There’s a reason why cows, dogs, and cats are almost certain to never go extinct. They’re owned by people who highly value them. The risk of extinction is a threat unique to unowned wildlife. Although the connection between ownership/economic value and species’ survival has seemed obvious to some for a long time, few governments embrace a property-rights-focused approach to endangered species protection.
The few nations that have tried it have experienced greater conservation successes than those that haven’t. Take Namibia, for instance. When it declared its independence from South Africa in 1990, its Constitution committed the nation to protecting the environment but it lacked the resources to impose a command-and-control regime like that used in the United States. Instead, it devolved control over rare wildlife, giving local communities and tribes property rights over the wildlife in their area.
In particular, the government encouraged local communities to establish “conservancies” which would have broad discretion to manage wildlife within their borders, including endangered species like the black rhino, cheetah, and lions. They could profit from thriving populations of rare species through hunting and tourism revenues, transforming wildlife from a liability into an asset. To protect their asset, they employ locals—some of whom were previously poachers—to conserve and manage the wildlife within the conservancy’s borders.
Several other South African nations have adopted similar regimes. The result?
In South Africa today, . . . high-value wildlife species are traded to help land owners populate and restock their properties and establish new populations. There are also wildlife auctions in which national parks and others sell animals, which helps parks get funding. These policies, Wilson suggests, have meant that southern Africa has more wildlife than 100 years ago, unlike other parts of the continent where populations of animals are declining.
When used in Africa, this approach has been praised by many environmental groups. Property rights are an effective means of solving the tragedy of the commons.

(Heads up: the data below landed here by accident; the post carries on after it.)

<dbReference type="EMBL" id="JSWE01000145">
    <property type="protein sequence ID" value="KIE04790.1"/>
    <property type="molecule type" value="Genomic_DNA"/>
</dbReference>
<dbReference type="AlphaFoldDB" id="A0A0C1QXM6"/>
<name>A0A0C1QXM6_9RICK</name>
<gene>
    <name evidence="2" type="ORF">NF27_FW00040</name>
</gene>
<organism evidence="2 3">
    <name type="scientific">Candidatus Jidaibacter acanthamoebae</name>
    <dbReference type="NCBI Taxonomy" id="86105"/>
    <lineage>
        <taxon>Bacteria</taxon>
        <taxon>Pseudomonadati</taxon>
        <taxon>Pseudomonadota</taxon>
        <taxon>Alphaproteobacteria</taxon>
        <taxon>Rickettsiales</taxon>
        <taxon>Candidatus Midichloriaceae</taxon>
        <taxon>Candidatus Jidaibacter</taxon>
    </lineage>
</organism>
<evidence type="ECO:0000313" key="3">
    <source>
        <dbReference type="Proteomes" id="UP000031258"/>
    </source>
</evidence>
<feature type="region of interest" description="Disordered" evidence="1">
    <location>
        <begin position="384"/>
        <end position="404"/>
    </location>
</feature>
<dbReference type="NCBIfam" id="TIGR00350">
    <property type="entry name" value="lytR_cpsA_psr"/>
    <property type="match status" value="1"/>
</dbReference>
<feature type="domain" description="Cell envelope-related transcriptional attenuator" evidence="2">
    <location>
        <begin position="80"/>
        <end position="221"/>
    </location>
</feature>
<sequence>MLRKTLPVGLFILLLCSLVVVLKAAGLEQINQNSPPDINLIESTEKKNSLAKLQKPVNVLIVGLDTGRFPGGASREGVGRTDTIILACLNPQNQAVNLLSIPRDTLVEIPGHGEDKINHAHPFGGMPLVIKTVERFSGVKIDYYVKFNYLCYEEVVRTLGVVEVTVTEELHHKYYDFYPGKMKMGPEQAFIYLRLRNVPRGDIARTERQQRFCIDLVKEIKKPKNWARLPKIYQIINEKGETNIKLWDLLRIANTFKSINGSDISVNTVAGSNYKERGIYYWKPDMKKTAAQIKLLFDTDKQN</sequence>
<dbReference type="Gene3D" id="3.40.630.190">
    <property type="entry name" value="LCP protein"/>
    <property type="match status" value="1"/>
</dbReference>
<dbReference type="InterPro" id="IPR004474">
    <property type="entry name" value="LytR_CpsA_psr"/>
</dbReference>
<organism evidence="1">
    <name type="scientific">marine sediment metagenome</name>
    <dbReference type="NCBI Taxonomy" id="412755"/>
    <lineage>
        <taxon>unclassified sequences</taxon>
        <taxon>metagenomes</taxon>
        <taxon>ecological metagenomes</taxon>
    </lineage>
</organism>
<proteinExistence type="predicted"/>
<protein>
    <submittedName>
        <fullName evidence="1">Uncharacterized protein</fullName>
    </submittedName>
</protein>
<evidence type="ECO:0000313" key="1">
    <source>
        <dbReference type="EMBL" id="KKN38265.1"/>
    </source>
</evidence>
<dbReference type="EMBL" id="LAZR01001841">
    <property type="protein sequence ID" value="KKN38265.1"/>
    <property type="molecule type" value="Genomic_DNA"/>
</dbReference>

The underlying philosophy behind these policies is the concept of tragedy of the commons. The logic goes like this: When wildlife is considered a public good, and the government takes on the duty of protecting it, humans don’t have any incentive to help in that effort – and might even resent the regulations enacted in order to protect animals (as GOP lawmakers seem to). But if land owners are given control over the animals on their property, and are even offered ways to profit from tourism or hunting, then they’ll have a reason to invest in growing and maintaining the animal populations.
But property-rights approaches received a more mixed response when tried in the United States. Several African antelopes are thriving on Texas ranches, where large herds have grown up funded by hunting revenues. The federal government has been largely supportive of these efforts, but an environmental group—Friends of Animals—sued the feds for allowing the successful program. Thankfully, Congress intervened and ratified the Service’s decision to allow the hunting ranches. The most telling moment in this controversy was when 60 Minutes interviewed Friends of Animal’s president to find out why she would oppose something that’s clearly helping endangered species. The interviewer directly asked her whether she’d rather see the species go extinct than be saved by having people own them and profit from their recovery. And she said “yes.”
Property rights are an effective means for conserving and recovering endangered species. If someone owns these animals and sees some gain from their flourishing, recovery is more likely. But if endangered species are merely a liability and any economic incentive to protect them is vigorously opposed, we can’t expect much better results than the Endangered Species Act’s woeful 2% recovery rate.